*Lorraine Carew. Photograph: Joe Buckley

A SHANNON RESIDENT says she feels vindicated after the announcement of a €2.5bn defective building remediation scheme.

Lorraine Carew said draft legislation to support the remediation of apartments and duplexes with fire safety, structural safety and water ingress defects, is an important first step.

Ms Carew lives at the Bru Na Sionna apartment complex in Shannon where fire safety issues were identified in 2017.

The estimated total cost of resolving issues was put at €4m.

She has campaigned for a number of years for the establishment of a remediation scheme.
“It’s brilliant but we have a long way still to go. We have to make sure that everything is done right and that everyone who is entitled to avail of the scheme is able to do so. There’s no point in rushing into it willy-nilly”, Ms Carew told The Clare Echo,

She continued, “I feel it’s a vindication of the work we have been doing. It’s been a long road but we were right to protest and do what we had to do. I was at a protest in Dublin last Tuesday, outside the department. It was freezing! I was at a protest on Dublin in December when the weather was awful as well. It takes its toll. This is a very important issue to people around the country”.

Ms Carew, who moved into Bru Na Sionna, in the summer of 2017, estimates the cost of rectifying issues at her own apartment to be between €27,000 and €28,000.

She said it is important that those entitled to remediation are kept informed about how the money is distributed and spent.

“There is a long road to go yet, we have to see the final legislation, but it is definitely an important step. We can’t just sit down and stop. We have to keep the pressure on but it is a good victory. I would have concerns about how the money is going to be distributed. It looks like it is going to be distributed through owner management companies.

“I don’t know if there are qualified people on these committees. Are there accountants? Do they have financial expertise? I’m certainly not qualified either but it’s very important that we know how the money is going to be spent and how it is going to be distributed. We should be told when it is going to be spent and kept up to date at all stages about what is going on. I know there is some talk that the housing agency would oversee all of this and I would welcome that”.

According to the Minister for Housing, Local Government and Heritage, Darragh O’Brien (FF), the draft legislation will provide a statutory basis for the establishment of a remediation scheme aimed at protecting the safety and welfare of those living in apartments or duplexes with such defects that occurred during construction.

The government says a ‘whole building’ approach will be taken, ensuring common areas and shared spaces are also remediated where required to the relevant standard.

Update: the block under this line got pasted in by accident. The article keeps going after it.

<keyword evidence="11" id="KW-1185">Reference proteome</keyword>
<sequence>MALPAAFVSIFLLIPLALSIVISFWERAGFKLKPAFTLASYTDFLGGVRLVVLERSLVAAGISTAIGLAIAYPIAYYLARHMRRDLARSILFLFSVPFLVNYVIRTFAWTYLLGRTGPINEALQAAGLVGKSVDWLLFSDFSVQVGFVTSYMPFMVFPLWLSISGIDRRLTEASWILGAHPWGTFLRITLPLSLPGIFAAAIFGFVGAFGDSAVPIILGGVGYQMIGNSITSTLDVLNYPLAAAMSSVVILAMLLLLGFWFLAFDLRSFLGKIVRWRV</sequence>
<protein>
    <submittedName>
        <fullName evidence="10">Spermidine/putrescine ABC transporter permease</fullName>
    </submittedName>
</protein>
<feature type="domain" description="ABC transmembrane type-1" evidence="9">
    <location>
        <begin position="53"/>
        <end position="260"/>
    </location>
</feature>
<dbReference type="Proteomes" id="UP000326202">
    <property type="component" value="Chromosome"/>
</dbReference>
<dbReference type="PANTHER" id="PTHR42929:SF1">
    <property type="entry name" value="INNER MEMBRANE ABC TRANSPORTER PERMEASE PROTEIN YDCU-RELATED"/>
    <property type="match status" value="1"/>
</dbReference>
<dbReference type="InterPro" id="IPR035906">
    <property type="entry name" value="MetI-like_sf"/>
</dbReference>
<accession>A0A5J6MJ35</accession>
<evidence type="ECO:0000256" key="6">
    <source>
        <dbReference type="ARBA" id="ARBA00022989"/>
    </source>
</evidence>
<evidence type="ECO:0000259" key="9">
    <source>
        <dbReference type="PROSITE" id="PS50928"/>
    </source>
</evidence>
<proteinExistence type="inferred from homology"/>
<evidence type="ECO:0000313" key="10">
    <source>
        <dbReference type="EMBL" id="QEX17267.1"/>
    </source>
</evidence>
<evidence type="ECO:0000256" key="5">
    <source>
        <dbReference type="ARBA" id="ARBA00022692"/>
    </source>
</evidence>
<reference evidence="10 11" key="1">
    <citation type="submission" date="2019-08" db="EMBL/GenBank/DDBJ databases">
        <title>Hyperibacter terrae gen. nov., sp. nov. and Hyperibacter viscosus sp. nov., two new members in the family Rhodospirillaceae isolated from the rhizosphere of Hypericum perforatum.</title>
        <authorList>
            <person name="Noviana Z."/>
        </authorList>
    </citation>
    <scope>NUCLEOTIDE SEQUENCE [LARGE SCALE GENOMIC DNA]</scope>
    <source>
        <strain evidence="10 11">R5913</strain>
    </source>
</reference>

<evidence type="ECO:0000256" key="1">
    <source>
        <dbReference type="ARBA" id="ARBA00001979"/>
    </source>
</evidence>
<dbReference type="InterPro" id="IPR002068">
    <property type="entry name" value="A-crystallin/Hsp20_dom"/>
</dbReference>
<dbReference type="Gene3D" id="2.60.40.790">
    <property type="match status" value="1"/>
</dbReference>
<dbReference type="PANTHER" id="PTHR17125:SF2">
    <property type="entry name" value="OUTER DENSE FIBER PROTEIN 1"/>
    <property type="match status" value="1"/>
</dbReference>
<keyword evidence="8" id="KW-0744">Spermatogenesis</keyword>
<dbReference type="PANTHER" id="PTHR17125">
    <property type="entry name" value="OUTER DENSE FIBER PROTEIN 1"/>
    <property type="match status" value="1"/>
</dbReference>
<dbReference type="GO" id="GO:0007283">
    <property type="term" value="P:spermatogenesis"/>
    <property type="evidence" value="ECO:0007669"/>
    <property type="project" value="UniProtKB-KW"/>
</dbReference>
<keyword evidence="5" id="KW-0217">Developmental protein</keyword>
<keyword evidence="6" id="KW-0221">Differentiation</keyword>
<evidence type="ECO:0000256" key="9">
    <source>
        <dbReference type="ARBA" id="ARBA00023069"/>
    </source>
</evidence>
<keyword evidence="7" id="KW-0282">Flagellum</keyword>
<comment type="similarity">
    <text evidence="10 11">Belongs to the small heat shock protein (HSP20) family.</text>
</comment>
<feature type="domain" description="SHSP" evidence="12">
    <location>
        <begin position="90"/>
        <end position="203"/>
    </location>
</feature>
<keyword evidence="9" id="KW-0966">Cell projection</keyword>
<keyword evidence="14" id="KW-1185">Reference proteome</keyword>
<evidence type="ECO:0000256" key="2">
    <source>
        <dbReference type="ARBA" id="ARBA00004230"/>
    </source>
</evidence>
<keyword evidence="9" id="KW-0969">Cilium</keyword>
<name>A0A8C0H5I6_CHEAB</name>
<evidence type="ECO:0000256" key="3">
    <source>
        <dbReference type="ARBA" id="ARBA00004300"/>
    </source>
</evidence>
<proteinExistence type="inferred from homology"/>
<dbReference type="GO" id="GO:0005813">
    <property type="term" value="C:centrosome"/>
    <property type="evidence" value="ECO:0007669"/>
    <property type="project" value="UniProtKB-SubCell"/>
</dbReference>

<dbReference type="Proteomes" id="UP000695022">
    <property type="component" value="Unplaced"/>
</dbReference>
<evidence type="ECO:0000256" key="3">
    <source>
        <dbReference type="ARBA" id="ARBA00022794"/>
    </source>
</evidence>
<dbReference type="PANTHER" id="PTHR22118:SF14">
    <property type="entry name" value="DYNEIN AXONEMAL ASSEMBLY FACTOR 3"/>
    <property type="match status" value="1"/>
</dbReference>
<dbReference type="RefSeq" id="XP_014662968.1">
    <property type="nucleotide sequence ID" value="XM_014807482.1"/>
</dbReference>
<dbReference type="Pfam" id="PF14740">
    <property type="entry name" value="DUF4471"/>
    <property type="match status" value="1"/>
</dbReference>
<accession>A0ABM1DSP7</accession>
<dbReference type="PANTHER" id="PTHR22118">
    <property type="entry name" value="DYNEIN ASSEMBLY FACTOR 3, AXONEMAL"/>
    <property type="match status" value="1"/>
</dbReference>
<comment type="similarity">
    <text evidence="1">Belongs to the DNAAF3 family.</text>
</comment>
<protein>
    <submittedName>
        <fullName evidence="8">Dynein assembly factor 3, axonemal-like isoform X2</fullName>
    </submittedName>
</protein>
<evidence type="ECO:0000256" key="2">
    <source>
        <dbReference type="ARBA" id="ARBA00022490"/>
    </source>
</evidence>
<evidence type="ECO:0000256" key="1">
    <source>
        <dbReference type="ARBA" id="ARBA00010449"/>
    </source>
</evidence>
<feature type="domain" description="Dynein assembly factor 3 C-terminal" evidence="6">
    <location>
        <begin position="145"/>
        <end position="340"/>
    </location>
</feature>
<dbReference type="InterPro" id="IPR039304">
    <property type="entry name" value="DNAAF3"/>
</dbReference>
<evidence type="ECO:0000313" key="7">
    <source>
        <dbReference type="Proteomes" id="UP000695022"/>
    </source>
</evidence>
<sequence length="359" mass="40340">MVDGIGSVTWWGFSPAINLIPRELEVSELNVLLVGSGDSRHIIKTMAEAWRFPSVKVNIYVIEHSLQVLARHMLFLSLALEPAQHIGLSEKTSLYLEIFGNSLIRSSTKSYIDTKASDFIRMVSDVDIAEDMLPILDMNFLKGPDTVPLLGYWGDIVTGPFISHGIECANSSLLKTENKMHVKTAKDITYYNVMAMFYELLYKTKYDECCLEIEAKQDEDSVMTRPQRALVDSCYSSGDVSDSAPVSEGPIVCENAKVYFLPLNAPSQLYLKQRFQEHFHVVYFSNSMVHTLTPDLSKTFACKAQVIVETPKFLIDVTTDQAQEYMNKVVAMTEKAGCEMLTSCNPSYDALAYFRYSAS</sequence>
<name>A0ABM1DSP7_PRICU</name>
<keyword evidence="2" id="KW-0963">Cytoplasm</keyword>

It’s envisaged that the Housing Agency will play a central role in the administration of the scheme and that Owners’ Management Companies will be funded to carry out the necessary remediation works, with specific limitations or exemptions on certain commercial owners.

The Working Group to Examine Defects in Housing estimated that between 50% and 80% of apartments and duplexes (or associated common areas) constructed between 1991 and 2013, may be affected by one or more fire safety, structural safety or water ingress defects.

This equates to between 62,500 and 100,000 apartments/duplexes.

The average cost of remediation is approximately €25,000 per unit, which means the scheme could have a potential cost to the Exchequer of between €1.5 billion and €2.5 billion.

Welcoming the scheme, Deputy Cathal Crowe (FF) said, “Today marks a major step in ensuring that the owners of the apartments in Bru na Sionna receive the remediation that they have long asked for. In 2017 inspection, an inspection of the development identified serious defects, which caused serious concern among the owners about how the €4 million bill would be footed”.

“The scheme approved today will help to protect the safety and welfare of the residents of the 240 apartments there, and others around the country like them”, he added.

Deputy Joe Carey (FG) said the €4m bill “was both unfair and upsetting for homeowners who purchased their properties in good faith and I am delighted that this nightmare scenario will finally be remedied.”

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Subscribe for just €3 per month

If you’re here, you care about County Clare. So do we. Did you rely on us for Covid-19 updates, follow our election coverage, or visit The Clare Echo every week for breaking news and sport? The Clare Echo invests in local journalism and we want to safeguard its future in our county. By becoming a subscriber you are supporting what we do, will receive access to all our premium articles and a better experience, while helping us improve our offering to you. Subscribe to clareecho.ie and get the first six months for just €3 a month (less than 75c per week), and thereafter €8 per month. Cancel anytime, limited time offer. T&Cs Apply. www.clareecho.ie.

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